- ‘It was Jo Gordon's trademark Dr Who scarves that first aroused the magpie eyes of the UK fashion pack three years ago, sounding the first death knell for the soppy pashmina.’
- ‘In a nursing home herself, with the help of a retired schoolteacher, she rewrote her entire memoir and added it to her massive magpie stack of letters, clippings, essays, and keepsakes.’
- ‘They are very far from being traditional; they are magpie collectors of everything that might suit them, and that includes rhetoric.’
- ‘He was the human sampling machine, selling millions of records and drawing degree-level analysis from critics impressed by his magpie eclecticism and arch intelligence.’
- ‘The exquisite but inexpensive jewellery acts like a magnet to magpie wives and their pleased husbands who can finally afford ‘something really nice’ in the cheap displays.’
- ‘Yet if Paolozzi's work was the result of the brilliant deconstructions and recontextualisations of a magpie mind, at its heart lay simple draughtsmanship, a natural engagement with beauty.’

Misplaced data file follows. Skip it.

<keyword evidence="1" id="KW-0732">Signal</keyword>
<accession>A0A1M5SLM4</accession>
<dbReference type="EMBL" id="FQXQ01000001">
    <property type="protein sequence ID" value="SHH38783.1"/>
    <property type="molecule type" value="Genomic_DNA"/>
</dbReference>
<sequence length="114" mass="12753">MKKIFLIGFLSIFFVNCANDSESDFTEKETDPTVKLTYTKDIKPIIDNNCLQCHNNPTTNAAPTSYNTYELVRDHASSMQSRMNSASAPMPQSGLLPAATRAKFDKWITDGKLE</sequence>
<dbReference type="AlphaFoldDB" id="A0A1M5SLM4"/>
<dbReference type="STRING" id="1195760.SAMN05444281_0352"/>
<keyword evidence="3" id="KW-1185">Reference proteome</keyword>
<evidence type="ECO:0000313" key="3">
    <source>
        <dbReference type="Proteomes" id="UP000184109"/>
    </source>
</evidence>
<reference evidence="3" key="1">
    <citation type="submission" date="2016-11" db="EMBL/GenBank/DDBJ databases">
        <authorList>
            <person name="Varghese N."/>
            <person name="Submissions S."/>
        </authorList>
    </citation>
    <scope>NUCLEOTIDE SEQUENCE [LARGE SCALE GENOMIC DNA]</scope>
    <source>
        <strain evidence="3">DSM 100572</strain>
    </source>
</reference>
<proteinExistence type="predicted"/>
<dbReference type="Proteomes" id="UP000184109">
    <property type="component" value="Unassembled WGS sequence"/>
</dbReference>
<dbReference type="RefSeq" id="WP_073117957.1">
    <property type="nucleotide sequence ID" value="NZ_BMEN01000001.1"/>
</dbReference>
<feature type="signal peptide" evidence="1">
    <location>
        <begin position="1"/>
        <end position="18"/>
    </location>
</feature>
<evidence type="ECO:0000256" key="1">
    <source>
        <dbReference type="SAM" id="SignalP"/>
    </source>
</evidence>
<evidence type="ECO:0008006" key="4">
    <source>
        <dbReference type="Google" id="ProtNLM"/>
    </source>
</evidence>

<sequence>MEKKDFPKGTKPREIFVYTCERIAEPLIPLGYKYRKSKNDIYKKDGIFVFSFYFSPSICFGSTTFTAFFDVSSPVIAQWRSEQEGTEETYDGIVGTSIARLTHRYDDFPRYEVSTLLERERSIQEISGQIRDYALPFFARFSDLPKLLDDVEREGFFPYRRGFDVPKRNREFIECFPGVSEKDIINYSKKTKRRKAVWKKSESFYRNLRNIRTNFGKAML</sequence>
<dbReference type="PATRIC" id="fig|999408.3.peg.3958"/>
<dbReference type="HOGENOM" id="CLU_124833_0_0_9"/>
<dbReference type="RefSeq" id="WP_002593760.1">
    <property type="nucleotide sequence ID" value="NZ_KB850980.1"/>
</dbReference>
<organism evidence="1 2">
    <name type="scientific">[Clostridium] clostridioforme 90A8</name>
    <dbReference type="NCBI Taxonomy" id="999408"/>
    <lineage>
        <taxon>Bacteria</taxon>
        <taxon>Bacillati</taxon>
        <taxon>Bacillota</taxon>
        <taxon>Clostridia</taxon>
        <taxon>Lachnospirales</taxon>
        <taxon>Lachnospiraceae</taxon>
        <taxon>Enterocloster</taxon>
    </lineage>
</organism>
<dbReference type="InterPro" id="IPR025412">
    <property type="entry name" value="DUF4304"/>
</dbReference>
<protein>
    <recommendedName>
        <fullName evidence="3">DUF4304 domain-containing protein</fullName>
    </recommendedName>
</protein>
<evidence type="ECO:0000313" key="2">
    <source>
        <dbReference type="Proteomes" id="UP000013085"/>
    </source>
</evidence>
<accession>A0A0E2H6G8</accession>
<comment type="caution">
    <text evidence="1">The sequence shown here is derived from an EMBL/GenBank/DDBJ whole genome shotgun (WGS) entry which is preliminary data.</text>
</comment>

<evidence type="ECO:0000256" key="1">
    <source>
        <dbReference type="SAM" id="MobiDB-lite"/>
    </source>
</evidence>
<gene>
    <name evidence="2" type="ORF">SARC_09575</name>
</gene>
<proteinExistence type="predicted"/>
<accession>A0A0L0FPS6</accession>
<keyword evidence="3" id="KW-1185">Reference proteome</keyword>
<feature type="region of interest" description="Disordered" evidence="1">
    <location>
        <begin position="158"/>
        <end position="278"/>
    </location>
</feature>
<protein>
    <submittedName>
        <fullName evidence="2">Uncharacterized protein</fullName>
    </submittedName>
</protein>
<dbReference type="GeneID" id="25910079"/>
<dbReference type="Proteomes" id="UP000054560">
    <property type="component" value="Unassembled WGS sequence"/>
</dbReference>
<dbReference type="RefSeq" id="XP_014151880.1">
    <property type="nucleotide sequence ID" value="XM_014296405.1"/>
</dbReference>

- ‘The Ding Foundation is the squirrel and magpie of the theatre world - collecting and rescuing abandoned objects, and all the debris and detritus of other people's lives, and animating them in order to tell stories.’
- ‘Together, they form a visual diary of his trips, containing thousands of photographs, ephemera, pages from magazines and newspapers - anything that catches Galliano's magpie eye.’
- ‘The better-known Salsa Celtica also stood out amongst the crop of musical magpies, playing to a jam-packed Fruitmarket and augmenting their Cuban sound with pipes and fiddles following the lead of the brass section and keyboards.’
- ‘The Eameses were magpie collectors of Americana - toys, tools, quilts, cotton reels, primitive paintings - and this love affair shines through their short films.’
- ‘Such are the artist's magpie tendencies that one of the reasons he chose his flat in Leith was that it afforded him a view of a scrapyard.’
4The division of a circular target next to the outer one, or a shot which strikes this.
- ‘This system was the basis of all match shooting, whether with match or service rifles, and (with the trifling difference that the bull counted 4, the inner 3 and the magpie and outer alike 2) it was followed in military range practice.’
- ‘The target was white with a black bull's-eye (counting 5 points) and two rings, invisible to the firer, called the "inner" and the "magpie," and scoring 4 and 3; the rest of the target was called the "outer" and counted points.’
Late 16th century: probably shortening of dialect maggot the pie, maggoty-pie, from Magot ( Middle English pet form of the given name Marguerite) + pie.